The Importance of CPD – Introducing the Hewett 100Back
The Importance of CPD – Introducing the Hewett 100
High-quality Continuous Professional Development (CPD) should be at the centre of every school, offering all staff the opportunity to develop new skills and ensure their practice is at the very top level.
That’s why at the start of this latest lockdown I brought in the Hewett 100 – a set of 100 books on teaching we offered out to all staff. This was entirely voluntary – no one was forced to read anything they didn’t want to – but I hoped our staff would see this as an opportunity to develop aspects of their practice. We offered out the list of titles to all teachers and support staff and asked those who were interested to list their top three choices.
And the response from our staff was brilliant, just overwhelmingly positive about the books they’ve chosen and what they’ve gotten out of it. Every single staff member submitted requests for books, with most of our team was able to get their first choice.
We had sorted the books into three broad categories: subject specific, wider curriculum, and finally those focusing on inclusion.
The subject specific books are very much about deepening subject knowledge and an awareness of how children best learn in that subject. Several of them were taken from the reading list we give all trainee teachers on our SCITT programme, in case staff haven’t come across them before, including books like 'Seven Basic Plots' and 'How I Wish I'd Taught Maths'.
Within the curriculum section were books which have been a cornerstone of the knowledge-rich curriculum of the Inspiration Trust. These are books which give teachers an insight into the reasoning behind our values and the direction we are travelling as a Trust. Books like: Cultural Literacy by E.D. Hirsch, and Why Don’t Students Like School by Daniel Willingham.
Finally, the section on inclusion looked at trauma and questions around class, and analysed the difference these factors can make to a child’s education. Books like The Working Class by Ian Gilbert and David Olusoga’s Black and British.
The latter was really popular with our staff, so people have had to take it in turns. But across the list, more and more we’re seeing people bringing their books back and getting another one.
What’s really great to see is that it’s not just teaching staff who are getting involved, but our support staff as well. There’s no question that this is going to form a key part of our staff CPD library for the future, and I look forward to adding new titles in over time.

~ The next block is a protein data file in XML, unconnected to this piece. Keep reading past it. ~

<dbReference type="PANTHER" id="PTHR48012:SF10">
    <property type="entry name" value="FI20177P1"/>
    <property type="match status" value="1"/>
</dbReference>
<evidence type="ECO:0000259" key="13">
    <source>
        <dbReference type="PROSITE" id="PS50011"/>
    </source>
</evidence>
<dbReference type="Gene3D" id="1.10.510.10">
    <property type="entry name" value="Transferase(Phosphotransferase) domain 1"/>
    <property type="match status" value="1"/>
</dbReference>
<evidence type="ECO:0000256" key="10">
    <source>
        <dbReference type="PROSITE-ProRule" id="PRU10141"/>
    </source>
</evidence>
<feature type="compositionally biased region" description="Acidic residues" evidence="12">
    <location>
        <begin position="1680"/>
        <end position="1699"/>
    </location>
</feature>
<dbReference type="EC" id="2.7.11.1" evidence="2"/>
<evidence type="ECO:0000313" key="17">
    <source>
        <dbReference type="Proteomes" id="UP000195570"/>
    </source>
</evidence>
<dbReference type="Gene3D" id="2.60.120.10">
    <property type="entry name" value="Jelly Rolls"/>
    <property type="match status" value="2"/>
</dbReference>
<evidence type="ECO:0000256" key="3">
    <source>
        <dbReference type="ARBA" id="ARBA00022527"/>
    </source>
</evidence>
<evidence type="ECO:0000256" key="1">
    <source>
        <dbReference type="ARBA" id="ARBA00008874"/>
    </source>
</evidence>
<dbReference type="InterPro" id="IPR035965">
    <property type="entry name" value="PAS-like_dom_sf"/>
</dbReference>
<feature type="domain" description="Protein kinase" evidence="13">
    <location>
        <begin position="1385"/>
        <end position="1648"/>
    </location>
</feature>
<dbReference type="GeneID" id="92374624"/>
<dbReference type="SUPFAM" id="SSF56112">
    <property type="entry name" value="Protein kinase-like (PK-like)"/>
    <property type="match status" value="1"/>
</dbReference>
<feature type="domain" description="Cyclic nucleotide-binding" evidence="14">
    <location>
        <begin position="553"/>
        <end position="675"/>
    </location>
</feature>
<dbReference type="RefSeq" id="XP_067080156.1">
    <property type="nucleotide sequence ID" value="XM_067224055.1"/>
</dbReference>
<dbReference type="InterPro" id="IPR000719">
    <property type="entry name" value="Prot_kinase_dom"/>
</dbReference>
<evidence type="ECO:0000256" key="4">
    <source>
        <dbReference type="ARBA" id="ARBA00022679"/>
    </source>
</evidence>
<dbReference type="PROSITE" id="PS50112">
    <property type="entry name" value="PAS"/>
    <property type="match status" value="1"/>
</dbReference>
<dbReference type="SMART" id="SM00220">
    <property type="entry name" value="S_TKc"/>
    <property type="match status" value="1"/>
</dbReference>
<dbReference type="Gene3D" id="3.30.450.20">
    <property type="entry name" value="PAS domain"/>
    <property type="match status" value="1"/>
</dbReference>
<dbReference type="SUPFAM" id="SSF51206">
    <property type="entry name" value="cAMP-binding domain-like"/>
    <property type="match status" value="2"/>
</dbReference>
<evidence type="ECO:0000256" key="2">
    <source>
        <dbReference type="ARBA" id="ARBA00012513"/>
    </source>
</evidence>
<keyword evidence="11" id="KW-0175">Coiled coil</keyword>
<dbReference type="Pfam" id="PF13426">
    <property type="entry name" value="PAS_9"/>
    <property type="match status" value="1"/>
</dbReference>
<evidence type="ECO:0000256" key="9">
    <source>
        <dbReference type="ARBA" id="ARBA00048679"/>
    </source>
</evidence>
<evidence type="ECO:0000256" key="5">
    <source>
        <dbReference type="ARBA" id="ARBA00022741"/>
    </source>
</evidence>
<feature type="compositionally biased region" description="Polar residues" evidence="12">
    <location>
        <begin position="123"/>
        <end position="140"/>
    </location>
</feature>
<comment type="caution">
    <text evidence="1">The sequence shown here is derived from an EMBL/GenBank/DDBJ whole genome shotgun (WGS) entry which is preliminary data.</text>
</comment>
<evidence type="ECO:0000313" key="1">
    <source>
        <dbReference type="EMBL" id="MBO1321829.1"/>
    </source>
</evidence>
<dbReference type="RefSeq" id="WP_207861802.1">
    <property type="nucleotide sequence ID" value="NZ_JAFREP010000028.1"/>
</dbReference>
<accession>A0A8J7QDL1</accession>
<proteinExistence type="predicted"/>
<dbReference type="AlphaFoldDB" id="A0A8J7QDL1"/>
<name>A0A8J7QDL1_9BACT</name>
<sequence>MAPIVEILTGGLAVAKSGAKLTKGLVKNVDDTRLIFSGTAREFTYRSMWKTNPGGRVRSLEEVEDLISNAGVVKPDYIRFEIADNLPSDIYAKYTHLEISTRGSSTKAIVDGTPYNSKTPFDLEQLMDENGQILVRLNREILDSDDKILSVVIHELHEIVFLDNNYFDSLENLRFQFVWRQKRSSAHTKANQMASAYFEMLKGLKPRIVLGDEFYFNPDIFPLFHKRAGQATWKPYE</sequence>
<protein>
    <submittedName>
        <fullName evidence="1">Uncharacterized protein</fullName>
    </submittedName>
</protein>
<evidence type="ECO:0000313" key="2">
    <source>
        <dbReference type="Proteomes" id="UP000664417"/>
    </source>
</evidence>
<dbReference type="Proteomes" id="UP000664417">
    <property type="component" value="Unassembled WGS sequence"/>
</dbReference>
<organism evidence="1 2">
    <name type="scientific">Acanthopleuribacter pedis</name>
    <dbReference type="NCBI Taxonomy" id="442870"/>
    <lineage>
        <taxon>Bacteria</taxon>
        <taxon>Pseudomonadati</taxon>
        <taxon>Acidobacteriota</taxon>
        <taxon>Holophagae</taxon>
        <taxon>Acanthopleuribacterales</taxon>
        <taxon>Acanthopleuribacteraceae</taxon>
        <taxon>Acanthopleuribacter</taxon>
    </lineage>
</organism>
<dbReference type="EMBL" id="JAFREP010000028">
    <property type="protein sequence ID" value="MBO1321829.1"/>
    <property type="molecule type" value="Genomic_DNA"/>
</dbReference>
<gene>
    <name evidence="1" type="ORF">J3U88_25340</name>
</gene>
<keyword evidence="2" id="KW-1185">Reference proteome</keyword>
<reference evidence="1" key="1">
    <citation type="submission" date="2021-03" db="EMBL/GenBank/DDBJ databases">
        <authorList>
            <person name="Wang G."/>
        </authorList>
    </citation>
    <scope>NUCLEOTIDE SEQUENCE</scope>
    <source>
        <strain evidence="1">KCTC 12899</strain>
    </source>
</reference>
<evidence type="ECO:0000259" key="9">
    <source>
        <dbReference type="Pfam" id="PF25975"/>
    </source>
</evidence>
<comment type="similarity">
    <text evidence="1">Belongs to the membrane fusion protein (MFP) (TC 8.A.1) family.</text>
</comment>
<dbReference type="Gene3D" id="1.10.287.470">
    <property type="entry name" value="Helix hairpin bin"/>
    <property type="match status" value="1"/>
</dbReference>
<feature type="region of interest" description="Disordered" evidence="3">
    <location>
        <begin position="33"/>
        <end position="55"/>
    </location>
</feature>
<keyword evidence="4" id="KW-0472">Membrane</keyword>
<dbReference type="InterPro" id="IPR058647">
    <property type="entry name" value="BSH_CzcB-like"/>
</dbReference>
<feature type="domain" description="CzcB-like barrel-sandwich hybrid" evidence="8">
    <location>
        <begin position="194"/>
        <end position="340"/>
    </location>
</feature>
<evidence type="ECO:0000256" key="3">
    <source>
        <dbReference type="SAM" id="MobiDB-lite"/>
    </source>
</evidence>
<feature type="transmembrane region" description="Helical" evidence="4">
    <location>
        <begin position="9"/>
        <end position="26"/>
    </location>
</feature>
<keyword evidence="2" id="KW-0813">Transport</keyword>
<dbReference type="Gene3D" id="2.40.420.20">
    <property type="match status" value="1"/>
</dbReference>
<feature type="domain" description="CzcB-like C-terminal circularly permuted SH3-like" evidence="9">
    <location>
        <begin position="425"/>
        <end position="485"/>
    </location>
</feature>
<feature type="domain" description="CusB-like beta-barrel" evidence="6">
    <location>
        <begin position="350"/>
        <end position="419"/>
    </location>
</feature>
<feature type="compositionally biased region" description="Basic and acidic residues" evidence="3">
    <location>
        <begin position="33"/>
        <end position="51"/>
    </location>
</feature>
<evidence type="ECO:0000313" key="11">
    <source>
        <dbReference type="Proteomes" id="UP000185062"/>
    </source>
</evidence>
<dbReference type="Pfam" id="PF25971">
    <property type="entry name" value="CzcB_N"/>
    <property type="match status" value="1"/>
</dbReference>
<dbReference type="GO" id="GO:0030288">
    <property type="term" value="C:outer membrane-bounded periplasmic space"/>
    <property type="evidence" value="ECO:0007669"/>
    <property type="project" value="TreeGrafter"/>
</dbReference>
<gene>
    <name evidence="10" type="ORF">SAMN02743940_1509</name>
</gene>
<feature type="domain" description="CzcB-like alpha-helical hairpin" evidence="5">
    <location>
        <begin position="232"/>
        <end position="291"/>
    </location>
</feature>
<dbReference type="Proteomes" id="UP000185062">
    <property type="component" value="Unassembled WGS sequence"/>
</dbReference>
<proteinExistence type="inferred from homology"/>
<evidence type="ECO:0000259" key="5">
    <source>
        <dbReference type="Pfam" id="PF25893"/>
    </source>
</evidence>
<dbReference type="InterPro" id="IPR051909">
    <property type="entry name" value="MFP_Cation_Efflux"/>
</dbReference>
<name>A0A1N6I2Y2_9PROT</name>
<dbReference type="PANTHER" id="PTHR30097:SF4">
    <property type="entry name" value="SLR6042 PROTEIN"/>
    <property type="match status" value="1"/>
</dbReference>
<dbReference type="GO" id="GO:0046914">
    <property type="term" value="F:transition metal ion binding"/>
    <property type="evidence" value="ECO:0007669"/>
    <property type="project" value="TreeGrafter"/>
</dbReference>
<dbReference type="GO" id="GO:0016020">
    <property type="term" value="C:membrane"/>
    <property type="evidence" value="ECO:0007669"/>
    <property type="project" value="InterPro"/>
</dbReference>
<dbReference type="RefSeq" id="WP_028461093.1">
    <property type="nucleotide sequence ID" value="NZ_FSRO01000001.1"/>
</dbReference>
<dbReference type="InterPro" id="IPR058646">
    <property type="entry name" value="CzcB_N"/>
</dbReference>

We have seen lots of staff choose books from the subject-specific list, and not just our teaching staff; non-teaching staff have selected books across a range of different subjects, depending on their own backgrounds and classroom interests. It’s a really nice reflection of the importance we place on subject knowledge as a school, and across the Trust.
It’s what really attracted me to the Inspiration Trust in the first place, and I’m delighted to have the chance to pass this on to my team. For me, reading around your subject, and deepening your subject knowledge on how students learn will be key to your future success, both as a teacher and for support staff.
I have always looked for CPD opportunities for staff, and one of the unexpected positives of the lockdowns has been the real growth in online development opportunities for staff.
As these tend to be scheduled for after the school day and are more flexible than in-person CPD sessions, they are much easier to access for our staff. Importantly, they are also more likely to be free, meaning that we can allocate money from the budget which would have gone on train tickets and training places to other school improvement projects, such as the Hewett 100.
Our location has historically meant it was harder for us to access training opportunities outside East Anglia, but the prevalence of online learning over the past year has been really helpful. It’s also helped remove any stigma around online courses not being as creditable as in-person training and means that our staff can still have new opportunities for social interaction and networking in a way which would otherwise be almost impossible.
Of course, the main factor driving our CPD, both online and from books, is that we have such a great team at Hewett Academy. They’ve adapted so well to remote learning, combining live lessons with supporting families through loads of welfare calls and checking in, and they’re still trying to improve their practice in their spare time.
At Hewett Academy we are all united in our belief that education can transform lives, and that our children deserve nothing less than us at our very best. That’s why we put in so much work to develop our skills, and the Hewett 100 is just the very start of our plans to keep improving, and make sure our children receive the best education possible.